You've probably heard of Soda Stream ... for the past few years it's been the rage of suburban housewives and kids who refuse to drink plain ole' water but love pop. Well I'm not sure what happened recently but it seems like there are a ton of competitors fighting it out on the market all of a sudden. Well, compared to Drinkmate OmniFizz, Soda Stream just feels old and tired. We've run our Drinkmate through the paces over the past few months and added bubbles to everything from whiskey to cold brew coffee but we settled on a simple classic sparkling lemon water as a practical favorite.
This ability to carbonate pretty much any liquid is the ultimate "killer feature" for Drinkmate and it is enabled by a critical but obvious design twist. Unlike SodaStream, where the head and CO2 injector nozle is built into the machine - Drinkmate's is a standalone cap to the bottle.
I'm honestly not sure if there are other reasons, but the biggest impact is that this is way easier to clean up and especially when you do something like coffee, bourbon, or an Old Fashioned cocktail ... you're probably going to make a bit of a mess unless you are a savant at figuring out exactly how much pressure the concoction can take.
Functionally, the Drinkmate is a giant leap over SodaStream since it is smaller, lighter, and more functional. Ironically it also uses the standard CO2 bottles, so I was able to swap in ones that Jim had bought for his SodaStream and they worked perfectly in Drinkmate.
Drink Experiments We Tried:
During our review of Drinkmate, we couldn't stop ourselves from trying a variety of different experiments. Some were terrible, some were just not very good, and other such as recarbonating beer were interesting. Let's take a look ...
Whiskey (and rum, vodka, as well as tequila)
It worked ... but due to different viscosities the effect was different on each spirit we tried. Not surprisingly, vodka was the most amenable to being carbonated (though I think it would be better to carbonate a vodka cocktail rather than the spirit). Second was the Maker's Mark Bourbon that we tried and this results in an interesting expression but frankly it's challenging to sip something and let it roll over your taste buds when the bubbles are trying to escape.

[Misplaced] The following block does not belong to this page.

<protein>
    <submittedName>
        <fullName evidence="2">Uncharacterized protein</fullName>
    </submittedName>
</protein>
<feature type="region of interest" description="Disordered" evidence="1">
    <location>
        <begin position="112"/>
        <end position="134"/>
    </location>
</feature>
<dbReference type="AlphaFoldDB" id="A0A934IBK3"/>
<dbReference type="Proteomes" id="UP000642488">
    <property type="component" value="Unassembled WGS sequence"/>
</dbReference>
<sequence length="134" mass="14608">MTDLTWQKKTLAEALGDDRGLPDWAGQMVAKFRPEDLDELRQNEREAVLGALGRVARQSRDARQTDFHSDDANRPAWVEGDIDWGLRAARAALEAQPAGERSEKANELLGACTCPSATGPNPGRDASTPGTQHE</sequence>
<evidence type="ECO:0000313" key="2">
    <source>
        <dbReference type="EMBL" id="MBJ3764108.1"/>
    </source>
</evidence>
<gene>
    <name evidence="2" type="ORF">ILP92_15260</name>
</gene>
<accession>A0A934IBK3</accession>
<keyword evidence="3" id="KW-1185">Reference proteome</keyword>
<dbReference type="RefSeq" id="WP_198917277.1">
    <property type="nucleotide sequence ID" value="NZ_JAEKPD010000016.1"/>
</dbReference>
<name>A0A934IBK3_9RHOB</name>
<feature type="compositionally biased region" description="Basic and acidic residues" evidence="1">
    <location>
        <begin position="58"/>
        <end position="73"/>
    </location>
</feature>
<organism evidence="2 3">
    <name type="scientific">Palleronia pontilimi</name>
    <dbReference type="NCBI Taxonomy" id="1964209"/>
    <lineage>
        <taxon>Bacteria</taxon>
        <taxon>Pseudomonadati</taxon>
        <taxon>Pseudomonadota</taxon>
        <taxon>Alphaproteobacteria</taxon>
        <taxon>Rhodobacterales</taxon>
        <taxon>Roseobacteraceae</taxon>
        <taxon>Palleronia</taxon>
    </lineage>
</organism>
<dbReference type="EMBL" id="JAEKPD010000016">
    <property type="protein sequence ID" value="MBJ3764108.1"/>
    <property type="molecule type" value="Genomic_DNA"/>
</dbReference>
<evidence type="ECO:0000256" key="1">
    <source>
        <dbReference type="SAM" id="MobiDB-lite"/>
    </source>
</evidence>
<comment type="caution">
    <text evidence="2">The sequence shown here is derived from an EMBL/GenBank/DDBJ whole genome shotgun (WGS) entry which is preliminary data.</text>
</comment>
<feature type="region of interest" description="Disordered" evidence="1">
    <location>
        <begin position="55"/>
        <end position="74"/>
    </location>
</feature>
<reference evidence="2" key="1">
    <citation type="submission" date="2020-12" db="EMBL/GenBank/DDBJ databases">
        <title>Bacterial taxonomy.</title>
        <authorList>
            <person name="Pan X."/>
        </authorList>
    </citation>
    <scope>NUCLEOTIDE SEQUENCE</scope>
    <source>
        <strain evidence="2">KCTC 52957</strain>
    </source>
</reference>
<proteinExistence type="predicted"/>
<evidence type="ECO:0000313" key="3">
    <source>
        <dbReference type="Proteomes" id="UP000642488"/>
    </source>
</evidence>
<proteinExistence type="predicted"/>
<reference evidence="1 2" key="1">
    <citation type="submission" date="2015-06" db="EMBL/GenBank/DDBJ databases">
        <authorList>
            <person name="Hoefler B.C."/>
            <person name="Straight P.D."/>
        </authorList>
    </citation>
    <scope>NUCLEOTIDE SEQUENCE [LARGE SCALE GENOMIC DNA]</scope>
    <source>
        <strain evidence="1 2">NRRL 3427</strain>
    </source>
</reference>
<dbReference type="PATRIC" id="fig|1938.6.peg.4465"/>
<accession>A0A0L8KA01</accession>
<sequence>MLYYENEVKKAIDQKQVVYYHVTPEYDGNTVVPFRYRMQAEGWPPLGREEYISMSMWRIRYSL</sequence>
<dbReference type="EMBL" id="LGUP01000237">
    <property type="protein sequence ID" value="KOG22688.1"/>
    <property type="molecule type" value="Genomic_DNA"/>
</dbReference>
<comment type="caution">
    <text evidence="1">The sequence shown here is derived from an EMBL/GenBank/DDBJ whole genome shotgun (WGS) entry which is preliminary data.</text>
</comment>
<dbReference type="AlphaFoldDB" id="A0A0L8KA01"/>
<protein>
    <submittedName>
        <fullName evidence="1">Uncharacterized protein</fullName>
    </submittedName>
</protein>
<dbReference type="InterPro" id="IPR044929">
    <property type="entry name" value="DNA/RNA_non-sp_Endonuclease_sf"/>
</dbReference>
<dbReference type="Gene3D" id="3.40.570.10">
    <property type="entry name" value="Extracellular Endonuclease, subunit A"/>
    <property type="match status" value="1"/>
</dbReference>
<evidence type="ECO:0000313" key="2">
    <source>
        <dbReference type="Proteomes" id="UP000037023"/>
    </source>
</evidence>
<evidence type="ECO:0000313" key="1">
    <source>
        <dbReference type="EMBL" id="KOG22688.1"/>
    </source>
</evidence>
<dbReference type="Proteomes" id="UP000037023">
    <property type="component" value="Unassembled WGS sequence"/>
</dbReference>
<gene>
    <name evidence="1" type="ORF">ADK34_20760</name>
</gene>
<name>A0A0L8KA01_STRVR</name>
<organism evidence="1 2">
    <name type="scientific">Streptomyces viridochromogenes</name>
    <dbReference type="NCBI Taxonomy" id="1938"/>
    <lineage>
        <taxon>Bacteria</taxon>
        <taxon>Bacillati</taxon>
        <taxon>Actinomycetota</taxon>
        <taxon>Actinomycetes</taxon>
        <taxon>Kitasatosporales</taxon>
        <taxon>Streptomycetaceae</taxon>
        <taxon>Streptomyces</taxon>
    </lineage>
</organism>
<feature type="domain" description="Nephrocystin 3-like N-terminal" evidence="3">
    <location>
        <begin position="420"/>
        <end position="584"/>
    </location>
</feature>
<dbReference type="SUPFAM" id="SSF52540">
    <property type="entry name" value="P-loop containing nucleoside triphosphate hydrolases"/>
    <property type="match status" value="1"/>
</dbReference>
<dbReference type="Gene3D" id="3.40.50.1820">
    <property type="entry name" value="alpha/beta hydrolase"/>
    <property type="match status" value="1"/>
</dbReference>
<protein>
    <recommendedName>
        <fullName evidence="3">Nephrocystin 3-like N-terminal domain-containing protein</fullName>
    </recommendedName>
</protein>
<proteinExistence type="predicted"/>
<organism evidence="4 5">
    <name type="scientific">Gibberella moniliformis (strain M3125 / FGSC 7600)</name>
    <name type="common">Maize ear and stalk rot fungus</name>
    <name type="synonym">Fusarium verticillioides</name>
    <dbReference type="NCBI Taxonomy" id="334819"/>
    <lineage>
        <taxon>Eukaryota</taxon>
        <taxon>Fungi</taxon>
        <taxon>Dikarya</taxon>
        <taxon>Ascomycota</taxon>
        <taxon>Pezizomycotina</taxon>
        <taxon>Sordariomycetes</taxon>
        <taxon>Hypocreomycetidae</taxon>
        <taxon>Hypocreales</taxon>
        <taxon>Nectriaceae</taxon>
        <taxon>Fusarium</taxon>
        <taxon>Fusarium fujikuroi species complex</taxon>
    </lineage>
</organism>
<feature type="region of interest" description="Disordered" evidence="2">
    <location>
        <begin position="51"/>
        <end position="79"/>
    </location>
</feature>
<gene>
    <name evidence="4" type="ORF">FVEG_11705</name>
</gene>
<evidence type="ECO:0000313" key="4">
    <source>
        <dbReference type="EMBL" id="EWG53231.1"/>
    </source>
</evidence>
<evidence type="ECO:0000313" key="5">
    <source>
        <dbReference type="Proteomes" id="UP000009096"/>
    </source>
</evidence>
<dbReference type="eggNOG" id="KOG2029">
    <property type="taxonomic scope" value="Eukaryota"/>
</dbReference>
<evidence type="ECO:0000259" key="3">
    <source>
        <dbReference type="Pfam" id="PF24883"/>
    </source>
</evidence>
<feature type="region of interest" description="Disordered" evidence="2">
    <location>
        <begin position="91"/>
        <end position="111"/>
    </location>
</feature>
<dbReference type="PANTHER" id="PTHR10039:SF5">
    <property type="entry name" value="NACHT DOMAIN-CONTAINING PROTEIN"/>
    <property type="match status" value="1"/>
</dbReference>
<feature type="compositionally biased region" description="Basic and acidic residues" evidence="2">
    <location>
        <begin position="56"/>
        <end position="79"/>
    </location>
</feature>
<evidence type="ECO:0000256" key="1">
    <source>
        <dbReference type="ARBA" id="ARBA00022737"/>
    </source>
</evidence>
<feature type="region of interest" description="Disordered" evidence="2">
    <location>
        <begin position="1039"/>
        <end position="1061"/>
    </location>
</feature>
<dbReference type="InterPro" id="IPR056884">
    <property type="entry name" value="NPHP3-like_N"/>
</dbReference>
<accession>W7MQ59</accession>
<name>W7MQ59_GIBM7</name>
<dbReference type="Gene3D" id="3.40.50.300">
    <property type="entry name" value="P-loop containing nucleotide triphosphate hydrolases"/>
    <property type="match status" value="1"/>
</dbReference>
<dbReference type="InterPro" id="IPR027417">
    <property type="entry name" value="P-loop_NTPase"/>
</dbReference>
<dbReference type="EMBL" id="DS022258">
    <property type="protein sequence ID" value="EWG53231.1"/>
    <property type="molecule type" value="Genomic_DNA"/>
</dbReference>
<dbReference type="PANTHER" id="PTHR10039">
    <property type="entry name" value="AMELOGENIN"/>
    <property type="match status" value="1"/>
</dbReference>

Across the board though - it was an interesting experiment but you are better off carbonating sweet drinks not spirits that you will be sipping. This is in large part due to the CO2 imparting a bitter flavor that was disruptive to notes I usually enjoy experiencing.
Cold Brew Coffee
This was one experiment that hands down was terrible and even more terrible when we added some sweet cream on top. While nitro coffee works by slowly injecting nitrogen into the coffee tap, that has a neutral flavor and tiny bubbles. Here though the CO2 was bitter and tried to be energetic (though ultimately had trouble holding the bubbles once poured into a tasting cup.
Re-Carbonating Flat Beer
I'm not sure if this would have been better if we'd things differently but our test involved leaving two cans of beer open in the fridge overnight to go flat naturally. The next day we poured it into the Drinkmate bottle and pressed the fizz button. The beers we used - IPAs - did indeed fizz up but it was too much carbonation and the flavor tasted more like flat beer that had bubbles vs anything that I'd rave about as a reason to buy Drinkmate.
By this point, we'd learned that the CO2 being injected would change the profile of the drink and make it a bit more bitter compared to the flat version. As such, sweeter, thinner liquids tended to fare best. That proved accurate here for the Sparkling Rose and so this one would be considered a success.
Sparkling Lemon Water
At the end of the day, the clear winner was essentially what the core market is for all of the "soda machines" on the market ... sparkling water with flavors. Water simply works best and adding flavors overcomes the bitterness of CO2.
Final Thoughts on Drinkmate OmniFizz
I'm really impressed. This machine is portable, easy to use, simple to clean and does exactly what it is designed to do in a way that is frankly superior to it's main competitor.
We ultimately settled on the fizzy lemon water as the drink of choice since it was something that Jim liked drinking and so this has become part of our daily routine to whip up a fresh batch.
There are clearly more paths to explore and when we finally move back to our own place, I might have to buy one of these myself and try more fizzy cocktails. I'm sure there are some fun things that you can do with gin spritzes and other cocktails that already leverage soda water but where you don't always have a can of it in the bar.